Story by Elisabeth Bradley // Contributing Writer
Trump and Clinton have the advantage among Republican and Democratic voters in Tennessee, despite also having the two highest disapproval rates across the state, according to the MTSU Poll conducted from Jan. 15-20.
“We asked two types of questions about the presidential race to get a sense of where potential voters stand,” Jason Reineke, associate director of the poll, said in a press release.
The poll included 600 registered Tennessee voters and was conducted by phone. Reineke said voters were asked who they would most prefer to win the 2016 presidential election, who they would least like to win and if they were in favor of, or in opposition of, specific candidates. The results were broken down by Democratic, Republican, and independent voters.
Donald Trump was chosen by 33 percent of Tennessee’s Republicans as the candidate they preferred to win the 2016 presidential election. Cruz, in second place, was chosen by 17 percent of Republican voters, and 28 percent of Republicans said that they were unsure.
While 65 percent of Republican voters said they would favor, or strongly favor, Trump as president, 60 percent said the same for Cruz and 60 percent of Republicans also favored Carson.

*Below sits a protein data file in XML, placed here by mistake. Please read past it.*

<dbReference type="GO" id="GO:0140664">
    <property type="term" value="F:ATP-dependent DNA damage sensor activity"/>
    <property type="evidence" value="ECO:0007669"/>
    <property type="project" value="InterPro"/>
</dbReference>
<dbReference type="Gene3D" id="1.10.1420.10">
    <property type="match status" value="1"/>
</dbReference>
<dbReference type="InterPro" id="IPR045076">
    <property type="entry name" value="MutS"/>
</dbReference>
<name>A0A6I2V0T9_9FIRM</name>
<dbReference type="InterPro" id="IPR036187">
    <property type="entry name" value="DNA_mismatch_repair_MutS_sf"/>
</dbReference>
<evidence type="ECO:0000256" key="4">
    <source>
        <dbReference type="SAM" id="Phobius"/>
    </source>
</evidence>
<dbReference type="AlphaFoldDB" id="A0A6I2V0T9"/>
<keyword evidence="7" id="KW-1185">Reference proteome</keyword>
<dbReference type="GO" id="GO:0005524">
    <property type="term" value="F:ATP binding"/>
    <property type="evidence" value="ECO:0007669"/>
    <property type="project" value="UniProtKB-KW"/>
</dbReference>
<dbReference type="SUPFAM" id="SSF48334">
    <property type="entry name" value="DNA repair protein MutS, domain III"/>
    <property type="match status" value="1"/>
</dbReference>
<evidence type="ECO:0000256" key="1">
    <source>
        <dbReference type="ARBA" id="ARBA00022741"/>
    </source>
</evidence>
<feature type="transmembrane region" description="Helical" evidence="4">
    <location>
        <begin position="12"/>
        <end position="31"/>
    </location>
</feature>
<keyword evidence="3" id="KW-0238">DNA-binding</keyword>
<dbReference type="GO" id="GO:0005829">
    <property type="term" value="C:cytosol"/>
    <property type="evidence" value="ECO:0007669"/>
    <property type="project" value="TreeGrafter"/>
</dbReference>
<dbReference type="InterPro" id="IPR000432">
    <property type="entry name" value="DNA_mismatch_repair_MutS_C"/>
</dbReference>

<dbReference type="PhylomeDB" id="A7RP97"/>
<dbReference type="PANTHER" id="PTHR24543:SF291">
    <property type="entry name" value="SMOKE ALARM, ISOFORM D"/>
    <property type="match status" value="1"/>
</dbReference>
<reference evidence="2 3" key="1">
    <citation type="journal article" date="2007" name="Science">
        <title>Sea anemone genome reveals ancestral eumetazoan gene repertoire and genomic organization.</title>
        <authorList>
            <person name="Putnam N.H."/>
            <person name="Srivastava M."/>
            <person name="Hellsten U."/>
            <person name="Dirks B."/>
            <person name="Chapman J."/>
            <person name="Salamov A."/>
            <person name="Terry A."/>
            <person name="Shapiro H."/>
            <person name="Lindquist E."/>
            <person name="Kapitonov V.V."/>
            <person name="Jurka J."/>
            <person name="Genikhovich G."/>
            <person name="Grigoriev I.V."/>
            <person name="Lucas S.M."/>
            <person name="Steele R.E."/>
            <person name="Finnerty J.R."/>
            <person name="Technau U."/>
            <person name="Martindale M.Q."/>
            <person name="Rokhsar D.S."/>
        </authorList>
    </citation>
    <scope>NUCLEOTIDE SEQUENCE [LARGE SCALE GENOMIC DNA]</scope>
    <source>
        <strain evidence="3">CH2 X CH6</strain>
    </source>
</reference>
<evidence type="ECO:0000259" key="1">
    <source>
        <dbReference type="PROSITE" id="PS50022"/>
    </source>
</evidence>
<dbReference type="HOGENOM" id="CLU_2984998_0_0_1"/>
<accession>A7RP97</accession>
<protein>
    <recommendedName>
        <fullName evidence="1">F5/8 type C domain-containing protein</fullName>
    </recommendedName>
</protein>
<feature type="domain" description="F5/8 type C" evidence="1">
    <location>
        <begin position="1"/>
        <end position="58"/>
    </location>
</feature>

“If the current favorite, Trump, were to fade, it appears majorities of GOP voters would be willing to back Cruz or Carson, perhaps especially if Clinton turned out to be the Democratic nominee,” Ken Blake, the poll’s director, said.
Independent voters also seemed to favor Trump as he was chosen as the top pick for president by 26 percent. Sanders was the next most popular among independents coming in at 10 percent. The number of undecided independents was 30 percent.
However, nearly a fourth of all voters polled in Tennessee said that Trump was the candidate they would least like to win the election.
Clinton was chosen by 47 percent of Democrats as their preferred presidential candidate, but she was also found to be the least-liked candidate statewide. Out of all of the poll’s respondents, 50 percent chose Clinton as who they’d least like to win the election; which was double the statewide opposition to Trump.
Sanders was chosen by 15 percent of Democratic voters as their top pick for the presidency, and 26 percent of Democrats were undecided.
Clinton was favored or strongly favored for president by 77 percent of Democratic voters, while Sanders was supported by 42 percent of Democrats.
Tennessee voters will vote in the SEC primary on March 1, along with 10 other states.